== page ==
Since we’ve been back in Northern Ireland, Robin and I have been checking out the nightlife one bar at a time to get a sense of what’s big on the North Coast right now (cocktails are huge, unfortunately, good cocktails are not). Not being totally sure whether we want to hop back into the bar scene or try something else for a change, we’ve been keeping our options open.
Every time we’ve talked about the local nightlife we’ve heard conflicting reports about a stalwart venue that’s been there for years before I was sneaking in at 16 to get drunk on blue WKD (Alcopops…I’m not proud of it, but it happened) and despite many face lifts and redesigns over the years, it’s always been my go-to place for a good night out, I even worked there for a brief period before my move to Sweden. The rumour mill was churning out news that the place had switched owners and the changes made by the new proprietors left something to be desired so on Friday evening we decided to go check it out for ourselves.
At this point, this post could easily diverge into a rant about how different the place seemed now. A barely inhabited restaurant where once it would’ve been full and so on, but I’m not a food critic, nor a mixologist extraordinaire. There are better qualified people than me to review places, and I’ll leave it to them. I’ll stick to what I do know; customer service.
We’d been in there long enough to order two drinks and grab a seat (we were spoiled for choice) before a man no older than us entered. He approached the male and female bartenders behind the bar and it quickly became apparent that he was here for his first shift. Robin and I drank our first pints reminiscing of our first nights working behind the bar and how terrified we had been. Both of us had started in busy nightclub scenarios and were a little envious of this new guy getting to relax into the role, rather than being thrown in at the deep end.
We finished our first drinks and decided to go sit at the bar and strike some conversation. The female bartender was the first to talk to us. She’d only been working there a week and a half, but she seemed to be enjoying it. The male bartender, who I’ll assume from his air of superiority was the shift manager stood in the corner of the bar the entire time, watching his
peons, subjugates, coworkers with eagle eyes. She poured us another drink and disappeared to do something somewhere else when the new guy appeared. Robin and I quickly realised that this was someone was little bar-tending experience, so we struck up conversation with him to offer a little moral support as fellow workers in the industry. He was polite, friendly and sociable and managed to keep conversation flowing even as he carried on learning the bar and making drinks for other guests. We gave him a couple of pointers and the more we talked with him, the more you could see him relax into the role. He was asking his co-workers questions, apologizing to customers if he made a mistake and quickly getting the help he needed to correct them. All in all, he was doing a much better job than Robin or I ever did on our first night. That’s possibly the reason why what happened next had such a strong effect on the two of us.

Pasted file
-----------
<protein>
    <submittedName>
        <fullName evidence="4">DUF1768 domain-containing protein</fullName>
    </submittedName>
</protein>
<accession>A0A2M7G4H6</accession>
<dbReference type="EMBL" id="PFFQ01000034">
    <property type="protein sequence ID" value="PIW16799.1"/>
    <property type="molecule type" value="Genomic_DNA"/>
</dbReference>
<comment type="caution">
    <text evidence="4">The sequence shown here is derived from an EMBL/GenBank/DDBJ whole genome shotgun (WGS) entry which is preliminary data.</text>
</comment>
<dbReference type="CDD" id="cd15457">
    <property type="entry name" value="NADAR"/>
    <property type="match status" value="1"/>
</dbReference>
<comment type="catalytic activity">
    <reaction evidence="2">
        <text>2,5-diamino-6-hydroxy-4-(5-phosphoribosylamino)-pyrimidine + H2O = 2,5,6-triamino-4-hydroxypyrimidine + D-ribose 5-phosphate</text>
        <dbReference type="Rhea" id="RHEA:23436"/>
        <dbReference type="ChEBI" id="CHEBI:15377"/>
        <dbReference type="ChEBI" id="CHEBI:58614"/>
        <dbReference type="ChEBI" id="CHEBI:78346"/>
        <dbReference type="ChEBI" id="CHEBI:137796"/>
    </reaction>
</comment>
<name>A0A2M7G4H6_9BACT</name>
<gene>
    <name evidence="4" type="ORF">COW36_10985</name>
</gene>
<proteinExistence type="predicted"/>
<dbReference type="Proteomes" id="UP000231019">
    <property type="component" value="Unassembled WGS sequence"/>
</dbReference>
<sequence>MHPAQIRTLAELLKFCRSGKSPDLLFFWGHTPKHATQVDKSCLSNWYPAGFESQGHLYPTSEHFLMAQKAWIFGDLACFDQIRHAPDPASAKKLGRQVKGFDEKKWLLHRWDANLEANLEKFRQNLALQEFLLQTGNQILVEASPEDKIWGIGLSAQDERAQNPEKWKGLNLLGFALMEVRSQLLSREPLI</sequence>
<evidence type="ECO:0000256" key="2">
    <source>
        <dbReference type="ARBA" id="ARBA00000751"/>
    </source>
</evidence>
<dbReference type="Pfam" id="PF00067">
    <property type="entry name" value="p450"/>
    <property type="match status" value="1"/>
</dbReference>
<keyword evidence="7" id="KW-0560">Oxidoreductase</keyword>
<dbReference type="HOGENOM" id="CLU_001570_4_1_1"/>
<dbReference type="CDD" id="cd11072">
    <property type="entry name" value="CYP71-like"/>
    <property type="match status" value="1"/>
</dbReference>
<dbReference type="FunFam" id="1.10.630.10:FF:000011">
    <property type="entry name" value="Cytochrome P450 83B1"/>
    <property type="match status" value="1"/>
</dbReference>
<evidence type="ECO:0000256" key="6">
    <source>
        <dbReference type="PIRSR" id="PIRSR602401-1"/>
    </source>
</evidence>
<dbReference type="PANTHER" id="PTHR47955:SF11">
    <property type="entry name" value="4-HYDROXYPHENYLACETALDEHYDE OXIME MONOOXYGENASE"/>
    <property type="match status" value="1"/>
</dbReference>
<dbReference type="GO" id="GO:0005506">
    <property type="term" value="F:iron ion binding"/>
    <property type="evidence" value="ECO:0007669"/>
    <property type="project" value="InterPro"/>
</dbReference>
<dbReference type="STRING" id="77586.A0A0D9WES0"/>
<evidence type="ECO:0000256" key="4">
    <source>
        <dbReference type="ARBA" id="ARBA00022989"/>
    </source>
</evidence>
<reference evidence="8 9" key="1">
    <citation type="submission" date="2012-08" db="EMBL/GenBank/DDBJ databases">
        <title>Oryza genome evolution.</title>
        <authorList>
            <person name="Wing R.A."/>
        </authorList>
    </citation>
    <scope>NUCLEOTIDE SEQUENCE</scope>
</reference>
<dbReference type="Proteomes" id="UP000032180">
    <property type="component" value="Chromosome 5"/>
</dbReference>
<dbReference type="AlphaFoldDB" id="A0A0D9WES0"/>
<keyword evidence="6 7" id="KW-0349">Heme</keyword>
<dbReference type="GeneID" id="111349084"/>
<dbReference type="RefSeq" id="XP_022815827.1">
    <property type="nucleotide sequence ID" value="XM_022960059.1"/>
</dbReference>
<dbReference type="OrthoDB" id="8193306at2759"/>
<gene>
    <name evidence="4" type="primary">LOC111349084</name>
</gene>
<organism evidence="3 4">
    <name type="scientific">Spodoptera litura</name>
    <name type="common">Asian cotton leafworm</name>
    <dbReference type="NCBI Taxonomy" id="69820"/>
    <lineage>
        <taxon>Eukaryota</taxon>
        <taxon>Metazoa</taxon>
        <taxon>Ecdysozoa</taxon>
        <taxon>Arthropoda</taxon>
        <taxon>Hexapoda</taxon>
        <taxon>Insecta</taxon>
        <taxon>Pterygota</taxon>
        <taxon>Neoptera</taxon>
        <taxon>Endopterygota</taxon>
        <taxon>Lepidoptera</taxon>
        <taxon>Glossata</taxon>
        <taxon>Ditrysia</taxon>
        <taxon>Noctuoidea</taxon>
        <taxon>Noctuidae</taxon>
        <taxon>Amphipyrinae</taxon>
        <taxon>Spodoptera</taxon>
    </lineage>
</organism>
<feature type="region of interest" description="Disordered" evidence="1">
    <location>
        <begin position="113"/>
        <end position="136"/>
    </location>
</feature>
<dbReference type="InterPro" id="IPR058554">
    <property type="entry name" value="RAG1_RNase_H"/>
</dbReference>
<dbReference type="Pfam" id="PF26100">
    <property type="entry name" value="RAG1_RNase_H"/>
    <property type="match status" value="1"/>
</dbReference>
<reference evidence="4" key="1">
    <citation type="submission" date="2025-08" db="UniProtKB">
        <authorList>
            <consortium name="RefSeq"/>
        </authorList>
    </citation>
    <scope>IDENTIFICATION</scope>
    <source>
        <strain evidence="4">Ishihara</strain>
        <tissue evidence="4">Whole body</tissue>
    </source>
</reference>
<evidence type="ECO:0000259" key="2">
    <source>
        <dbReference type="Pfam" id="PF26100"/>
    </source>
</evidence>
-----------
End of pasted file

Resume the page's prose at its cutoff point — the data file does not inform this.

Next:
He excused himself from our company to go and do some things out the back, we wished him good luck and one last time reaffirmed him that he was doing a good job so far. As soon as he left the bar, the female bartender came scurrying back to the assumed manager and the two of them instantly began making fun of the new guy in full view of us and the few other patrons sat at the bar. They made no effort to hide their jests and we sat and listened, mouths wide, as they belittled this new guy for the mistakes he made, or the knowledge he lacked.
Now, it would be almost understandable if this were some high-end cocktail lounge serving only the finest crafted drinks, but its a bar that does cocktails, and if the frozen daiquiri we watched the manager make is anything to go by, its a bar that does sub-par cocktails. We couldn’t believe what we were hearing, not as customers, but as people working in the industry.
Bartending is not an easy job, and often its a thankless one. We often take a lot of completely undeserved flac from customers over things they think they know something about. But to hear it come from co-workers in such a loud, unabashed manner was on the verge of disgusting. We actually had to leave the place before we started saying something in our tipsy haze. It was the height of unprofessionalism in a place that holds many great memories for myself.
We’ve both wondered if the new guy is still working there, a part of me hopes he isn’t. There are better bars in the area, and I’d hate to see the potential we saw in him wasted somewhere where they’re too busy making jokes about him behind his back to help him grow. Either way, we won’t be going back anytime soon to find out.
I guess if I were to impose a moral on this story, it would be that your words can have an effect, even when you don’t think anyone is listening. We have all been new at something one time or another; something that is too easily forgotten, indeed its something those two bartenders should have remembered. Pointing fingers and laughing doesn’t help anyone regardless of what side of the bar your on, or what situation you’re in, period.
This post was inspired by Daily Prompt: Heard